As the 136 starters from 39 countries set out for the race we already knew it was Kenya’s day with six out of six golds so far, while Ethiopia could point to three team silvers and a solitary individual bronze.
Within 33 minutes, six Kenyan golds became eight and Joseph Ebuya brought the individual title back to his country for the first time since Paul Tergat won in Belfast 1999.
Once again Kenyan colours were in command of the leading pack from the outset, though Ethiopians Abera Kuma and Trials winner Azmeraw Bekele were in among them. The Kenyan trials winner, and therefore possible favourite, Paul Tanui was prominent before Joseph Ebuya and Richard Mateelong emerged at the head of a leading group of 20 or so. This did not include Gebre-egziabher Gebremariam who could be seen heading a chasing pack on the third lap. It was clear there was going to be a new champion.
After laps of 5:34, 5:32 and 5:33, the race got going in the fourth circuit of 1926m as the Eritreans Samuel Tsegay and Teklemariam Medhin pushed the pace. It was 20-year-old Medhin – ninth in Amman last year – who forced the hardest. At the end of the fourth lap (5:26), Medhin led from Ebuya with a 10m gap to Moses Kipsiro (UGA) then Chakir Boujattaoui (MAR) and Hasan Mahboob (BRN) with the pack slipping away.
Bad day for defending champion
Gebremariam was improving but he was 11th and so with two-thirds of the race gone there was no Ethiopian in the top 10.
The fifth lap was even quicker (5:25) as the leading pair moved away. At the bell Ebuya led from Medhin (both 27:30) with Leonard Komon and Amman runner up Kipsiro the only ones within range.
Gebremariam was still in 11th but fighting hard. Then Ebuya did to Medhin what he had to Kenenisa Bekele in Edinburgh two months earlier, gradually pulling clear to leave the final result in no doubt.
It was all over by the time Ebuya hurdled the final obstacle, at which point he also lapped the wonderfully-named Seychelloise Gaylord Silly.
Medhin was also untroubled in second spot, but the bronze was won with the final stride of Kipsiro, who left it very late to out-sprint Komon at the end of the 100m finishing straight. With four in the top eight, Kenya again won comfortably.
Eritrea ahead of Ethiopia in team standings
Eritrea outpointed Ethiopia for the bronzes, but deposed champion Gebremariam ran with honour to climb into the top 10. That team bronze was his 16th World cross country medal but that was no consolation and it was a shock to see this usually exuberant athlete walking away from the finish in tears.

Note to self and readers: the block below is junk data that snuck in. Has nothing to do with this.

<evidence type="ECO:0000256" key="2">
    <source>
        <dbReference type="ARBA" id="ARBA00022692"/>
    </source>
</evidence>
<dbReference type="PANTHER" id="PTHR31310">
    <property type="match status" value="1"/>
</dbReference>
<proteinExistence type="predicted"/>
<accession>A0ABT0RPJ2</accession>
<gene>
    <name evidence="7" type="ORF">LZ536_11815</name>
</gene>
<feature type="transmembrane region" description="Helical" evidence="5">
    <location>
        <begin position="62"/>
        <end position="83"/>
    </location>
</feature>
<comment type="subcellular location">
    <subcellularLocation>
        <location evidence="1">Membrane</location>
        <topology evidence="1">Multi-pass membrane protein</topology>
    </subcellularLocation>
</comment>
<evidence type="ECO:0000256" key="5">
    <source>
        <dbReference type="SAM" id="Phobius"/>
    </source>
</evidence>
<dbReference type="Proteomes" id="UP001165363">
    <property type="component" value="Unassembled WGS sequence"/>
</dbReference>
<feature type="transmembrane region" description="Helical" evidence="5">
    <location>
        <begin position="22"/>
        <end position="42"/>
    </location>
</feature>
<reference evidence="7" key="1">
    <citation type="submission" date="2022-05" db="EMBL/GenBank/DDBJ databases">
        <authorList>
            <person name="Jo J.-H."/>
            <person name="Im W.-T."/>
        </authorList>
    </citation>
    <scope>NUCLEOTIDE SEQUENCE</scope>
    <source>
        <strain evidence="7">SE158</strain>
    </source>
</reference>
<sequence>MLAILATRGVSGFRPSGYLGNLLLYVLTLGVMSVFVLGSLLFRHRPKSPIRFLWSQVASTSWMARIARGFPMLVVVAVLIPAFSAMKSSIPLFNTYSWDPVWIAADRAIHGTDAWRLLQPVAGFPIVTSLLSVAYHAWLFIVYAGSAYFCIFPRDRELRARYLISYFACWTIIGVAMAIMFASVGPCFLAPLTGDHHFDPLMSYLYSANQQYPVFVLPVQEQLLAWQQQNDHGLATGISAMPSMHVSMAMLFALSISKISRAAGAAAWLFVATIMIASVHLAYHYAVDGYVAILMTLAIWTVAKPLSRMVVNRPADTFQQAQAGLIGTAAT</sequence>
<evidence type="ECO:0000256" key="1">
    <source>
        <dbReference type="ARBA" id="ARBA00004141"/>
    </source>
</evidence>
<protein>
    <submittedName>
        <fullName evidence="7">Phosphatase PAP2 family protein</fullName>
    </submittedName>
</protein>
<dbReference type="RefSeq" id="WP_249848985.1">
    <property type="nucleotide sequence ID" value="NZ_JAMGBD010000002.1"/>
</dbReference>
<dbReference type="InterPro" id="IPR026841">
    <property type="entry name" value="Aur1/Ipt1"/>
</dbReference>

Further down the field Saudi Arabia-born Simon Bairu provided Canada with an excellent 13th place, one ahead of Ethiopian-born Alemayehu Bezabeh who led Spain to sixth place.
The best European-born athlete was Spaniard Carles Castillejo, just as he was in Amman.
So Ebuya, whose family could not afford to send him to school and who instead helped his parents with chores on their tiny piece of land, is now $33,333 richer with individual and share of team awards. As emulating Tergat, he has also matched the feat of his idol Benjamin Limo who was the World short course champion for Kenya in 1999.
“I want to thank the people of Poland and especially Bydgoszcz for cheering me up as I was racing,” said the 22-year-old whose family was originally from the Turkana District of Kenya which is not known for its athletes. “I had to fight a war to get into the Kenya team,” he explained, but gave credit to the Kenyan training camp.
“The whole of the Kenyan team was training foot of mount Kenya which is as chilly as Bydgoszcz.”
However it should be noted that the weather was sunny and a reasonable 10° during his race. Ebuya added, through Kenyan PR Officer Peter Angwenyi, that he was grateful his entire team had arrived three days before the championships. This was certainly not the case for other countries competing in Bydgoszcz.
When did Ebuya think he had won the race ? “I was not certain I would win because I had not raced before with the one who was following [Mehdin], but when I opened up a 10m gap, I started praying as I was racing, and I thank God that he has given me this win that I have dedicated to the Kenyans.”
Indeed we had seen him crossing himself at an earlier point during the race. The winner, who races in a trademark shell necklace he bought in Nairobi, is now targeting the African Championships in Nairobi where he hopes to defeat Kenenisa Bekele and/or gain a place for Africa to run 5000m at the IAAF Continental Cup in Split.
It has been a good eight days for the Spanish coach / agent duo of Jeronimo Bravo and Julia García.
Last Sunday in Lisbon, Zersenay Tadese brought them world records at 20km and Half Marathon. Now they have the World cross country silver medal through another Eritrean, Mehdin who trains with Tadese. He had been threatening to break through with a series of good wins this year in Spain and it was only in the last lap that he succumbed to the more experienced Ebuya.
“I was thinking ‘a silver medal is enough for now’” he admitted, a thought which was echoed by his coach. “This is already a success,” Bravo told me as we watched the last lap unfold from the sidelines, “we know Ebuya is better.”
Now everyone knows the quality of the Kenyan.
Mark Butler for the IAAF